Movie Mutations: The Changing Face of World Cinephilia

Jonathan Rosenbaum & Adrian Martin (eds.)
Movie Mutations: The Changing Face of World Cinephilia.
London: BFI, 2003.
ISBN: 0 85170 984 2 (pb) £15.99
ISBN: 0 85170 983 4 (hb) £48.00
(Review copy supplied by BFI Publishing)

First of all, take hold of this book by the two handles Jonathan Rosenbaum and Adrian Martin give us in the title: movie mutations and world cinephilia. What’s a movie mutation? What do they mean by world cinephilia?

Most of the movie mutations identified appear in the first chapter, “Movie Mutations: letters from (and to) some children of 1960”, a 1997 exchange of letters between Jonathan Rosenbaum, Adrian Martin, Kent Jones, Alexander Horwath, Nicole Brenez and Raymond Bellour. Those that follow are the Movie Mutations I noticed amidst a swirl of ideas, movie references, badinage, theories, responses and rebuttals-there may be others I missed. Early on, Adrian Martin points out two of the most important Movie Mutations (certainly for this book): technological changes affecting cinema, such as the rise of digital cinema, and the changing map of world cinema, championing Iranian and Taiwanese cinema. An implicit movie mutation I must add here is the alteration in the ways in which we primarily experience cinema now: via TV, videos and DVDs, rather than in a darkened auditorium with a glowing, immense screen. Alexander Horwath, the director of the Austrian Film Museum, points out that changing ideologies of film subsidy, in Europe and elsewhere, represent another movie mutation. Jonathan Rosenbaum and Nicole Brenez both identify movie mutations in film criticism and cinephilia, as cinephilia itself has to find ways to respond to a changing cinema. The “changing face” of the title refers just as much to world cinema as it does to world cinephilia.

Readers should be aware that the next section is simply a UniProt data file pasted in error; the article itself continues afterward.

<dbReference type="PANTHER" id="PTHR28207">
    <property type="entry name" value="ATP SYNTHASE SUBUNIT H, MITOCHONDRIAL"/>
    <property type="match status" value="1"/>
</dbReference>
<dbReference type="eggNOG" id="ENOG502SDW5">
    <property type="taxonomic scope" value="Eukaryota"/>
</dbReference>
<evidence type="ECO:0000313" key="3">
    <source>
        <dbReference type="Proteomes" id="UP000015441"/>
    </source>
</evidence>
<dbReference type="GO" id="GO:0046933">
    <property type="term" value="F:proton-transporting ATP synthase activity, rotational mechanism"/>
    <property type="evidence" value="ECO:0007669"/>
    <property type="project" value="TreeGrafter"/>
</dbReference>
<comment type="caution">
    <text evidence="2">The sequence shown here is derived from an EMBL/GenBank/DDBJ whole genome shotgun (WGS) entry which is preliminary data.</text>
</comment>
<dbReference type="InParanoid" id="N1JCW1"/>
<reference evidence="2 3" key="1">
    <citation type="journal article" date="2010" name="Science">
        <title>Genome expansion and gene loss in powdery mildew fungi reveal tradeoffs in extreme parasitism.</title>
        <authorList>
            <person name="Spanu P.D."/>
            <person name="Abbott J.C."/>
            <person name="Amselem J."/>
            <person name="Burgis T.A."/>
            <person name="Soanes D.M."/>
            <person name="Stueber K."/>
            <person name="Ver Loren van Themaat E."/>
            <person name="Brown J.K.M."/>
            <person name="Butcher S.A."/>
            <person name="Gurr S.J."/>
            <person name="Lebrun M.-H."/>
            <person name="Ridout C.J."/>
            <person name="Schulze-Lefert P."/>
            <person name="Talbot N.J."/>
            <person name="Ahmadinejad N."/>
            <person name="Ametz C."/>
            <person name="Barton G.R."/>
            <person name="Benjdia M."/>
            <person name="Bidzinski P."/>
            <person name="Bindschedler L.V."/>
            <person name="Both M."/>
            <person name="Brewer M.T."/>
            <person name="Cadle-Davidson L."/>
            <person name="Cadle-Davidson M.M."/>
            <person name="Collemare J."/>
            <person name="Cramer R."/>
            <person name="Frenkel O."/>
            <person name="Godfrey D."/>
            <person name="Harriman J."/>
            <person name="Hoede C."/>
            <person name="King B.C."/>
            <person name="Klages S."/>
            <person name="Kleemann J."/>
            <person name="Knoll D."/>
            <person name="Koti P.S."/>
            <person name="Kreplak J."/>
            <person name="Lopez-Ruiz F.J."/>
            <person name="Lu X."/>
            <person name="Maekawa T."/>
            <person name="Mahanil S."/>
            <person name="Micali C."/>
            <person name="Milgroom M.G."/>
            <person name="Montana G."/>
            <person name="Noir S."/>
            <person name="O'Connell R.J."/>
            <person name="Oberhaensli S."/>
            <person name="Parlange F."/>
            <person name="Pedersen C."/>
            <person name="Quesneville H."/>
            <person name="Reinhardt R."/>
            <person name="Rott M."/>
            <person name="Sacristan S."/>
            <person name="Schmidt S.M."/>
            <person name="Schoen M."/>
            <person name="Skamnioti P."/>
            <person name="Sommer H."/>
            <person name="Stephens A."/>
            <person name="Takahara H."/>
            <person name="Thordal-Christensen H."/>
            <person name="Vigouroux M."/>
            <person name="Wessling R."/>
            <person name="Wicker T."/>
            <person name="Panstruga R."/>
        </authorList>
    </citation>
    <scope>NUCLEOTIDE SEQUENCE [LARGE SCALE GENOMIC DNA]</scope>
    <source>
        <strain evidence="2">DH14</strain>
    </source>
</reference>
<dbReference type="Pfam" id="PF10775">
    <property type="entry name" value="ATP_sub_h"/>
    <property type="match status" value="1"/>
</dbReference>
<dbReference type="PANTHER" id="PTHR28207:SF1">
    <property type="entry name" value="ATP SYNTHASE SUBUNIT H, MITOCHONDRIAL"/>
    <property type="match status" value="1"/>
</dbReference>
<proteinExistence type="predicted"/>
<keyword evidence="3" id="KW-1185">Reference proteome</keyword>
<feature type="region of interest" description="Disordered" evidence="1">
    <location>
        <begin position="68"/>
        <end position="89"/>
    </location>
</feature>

I struggle with the concept of cinephilia, and don’t think of myself as a cinephile, as I don’t know what that would mean or require, or if it is necessary. To appropriate Groucho Marx’s joke, I’m not sure it’s a club I’d like to join, even if the current members would admit me. I was greatly relieved to see, in “Movie mutations 2: second round”, another collection of letters that concludes the book, this time written between 2001 and 2002, that the Argentinian film writer Quintín also outs himself as a probable non-cinephile. I was surprised, on first reading Movie Mutations early this year, that none of the contributors devotes time and space to fleshing out what they mean by cinephilia. Adrian Martin comes closest to giving me something I can understand and accept when he explains how he tries to write “love letters to the cinema, if we remember to include in our working definition of love every kind of passion and need and exasperation and exacting, critical demand” (5).

Movie Mutations is an exhilarating, exhausting read, infused with the contributors’ passionate commitment to-alright then, love for-both the actualities and the as-yet unrealised possibilities of cinema in the world. As noted above, the contributions are book-ended by two collections of letters. Fittingly, Jonathan Rosenbaum’s and Adrian Martin’s Preface is set up as a back-and-forth dialogue “between Melbourne and Chicago”. They explain the origin of the Movie Mutations project as Rosenbaum’s desire to understand the connections between the film interests and tastes of Martin in Melbourne, Kent Jones in New York, Alexander Horwath in Vienna and Nicole Brenez in Paris. This project, after the initial publication of the letters in Trafic in 1997 and Film Quarterly in 1998, grew into a book as a way to explore the possibilities of international exchanges and collaborations in the realm of cinema; a recognition of common interests spanning national and linguistic boundaries.